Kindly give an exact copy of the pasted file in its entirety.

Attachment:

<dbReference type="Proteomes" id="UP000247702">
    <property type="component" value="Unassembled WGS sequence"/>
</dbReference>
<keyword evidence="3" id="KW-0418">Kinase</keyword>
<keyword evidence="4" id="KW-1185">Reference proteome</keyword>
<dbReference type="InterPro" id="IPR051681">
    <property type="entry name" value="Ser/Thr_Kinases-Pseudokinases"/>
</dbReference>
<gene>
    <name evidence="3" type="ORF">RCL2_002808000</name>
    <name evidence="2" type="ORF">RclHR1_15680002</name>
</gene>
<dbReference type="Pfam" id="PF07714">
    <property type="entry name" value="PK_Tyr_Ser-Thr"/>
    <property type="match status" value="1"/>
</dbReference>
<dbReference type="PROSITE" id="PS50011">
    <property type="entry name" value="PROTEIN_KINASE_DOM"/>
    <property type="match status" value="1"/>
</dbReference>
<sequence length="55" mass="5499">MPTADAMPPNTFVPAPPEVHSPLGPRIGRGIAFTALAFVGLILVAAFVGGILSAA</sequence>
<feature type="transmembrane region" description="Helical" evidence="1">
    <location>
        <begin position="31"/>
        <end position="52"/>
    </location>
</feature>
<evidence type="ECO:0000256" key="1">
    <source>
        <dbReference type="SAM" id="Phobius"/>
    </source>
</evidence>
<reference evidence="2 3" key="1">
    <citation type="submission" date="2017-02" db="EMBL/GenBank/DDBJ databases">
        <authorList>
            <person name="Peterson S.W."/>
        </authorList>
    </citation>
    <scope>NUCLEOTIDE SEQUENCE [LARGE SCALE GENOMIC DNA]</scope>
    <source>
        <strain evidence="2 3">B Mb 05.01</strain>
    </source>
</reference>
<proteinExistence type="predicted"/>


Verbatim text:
<dbReference type="Proteomes" id="UP000247702">
    <property type="component" value="Unassembled WGS sequence"/>
</dbReference>
<keyword evidence="3" id="KW-0418">Kinase</keyword>
<keyword evidence="4" id="KW-1185">Reference proteome</keyword>
<dbReference type="InterPro" id="IPR051681">
    <property type="entry name" value="Ser/Thr_Kinases-Pseudokinases"/>
</dbReference>
<gene>
    <name evidence="3" type="ORF">RCL2_002808000</name>
    <name evidence="2" type="ORF">RclHR1_15680002</name>
</gene>
<dbReference type="Pfam" id="PF07714">
    <property type="entry name" value="PK_Tyr_Ser-Thr"/>
    <property type="match status" value="1"/>
</dbReference>
<dbReference type="PROSITE" id="PS50011">
    <property type="entry name" value="PROTEIN_KINASE_DOM"/>
    <property type="match status" value="1"/>
</dbReference>
<sequence length="55" mass="5499">MPTADAMPPNTFVPAPPEVHSPLGPRIGRGIAFTALAFVGLILVAAFVGGILSAA</sequence>
<feature type="transmembrane region" description="Helical" evidence="1">
    <location>
        <begin position="31"/>
        <end position="52"/>
    </location>
</feature>
<evidence type="ECO:0000256" key="1">
    <source>
        <dbReference type="SAM" id="Phobius"/>
    </source>
</evidence>
<reference evidence="2 3" key="1">
    <citation type="submission" date="2017-02" db="EMBL/GenBank/DDBJ databases">
        <authorList>
            <person name="Peterson S.W."/>
        </authorList>
    </citation>
    <scope>NUCLEOTIDE SEQUENCE [LARGE SCALE GENOMIC DNA]</scope>
    <source>
        <strain evidence="2 3">B Mb 05.01</strain>
    </source>
</reference>
<proteinExistence type="predicted"/>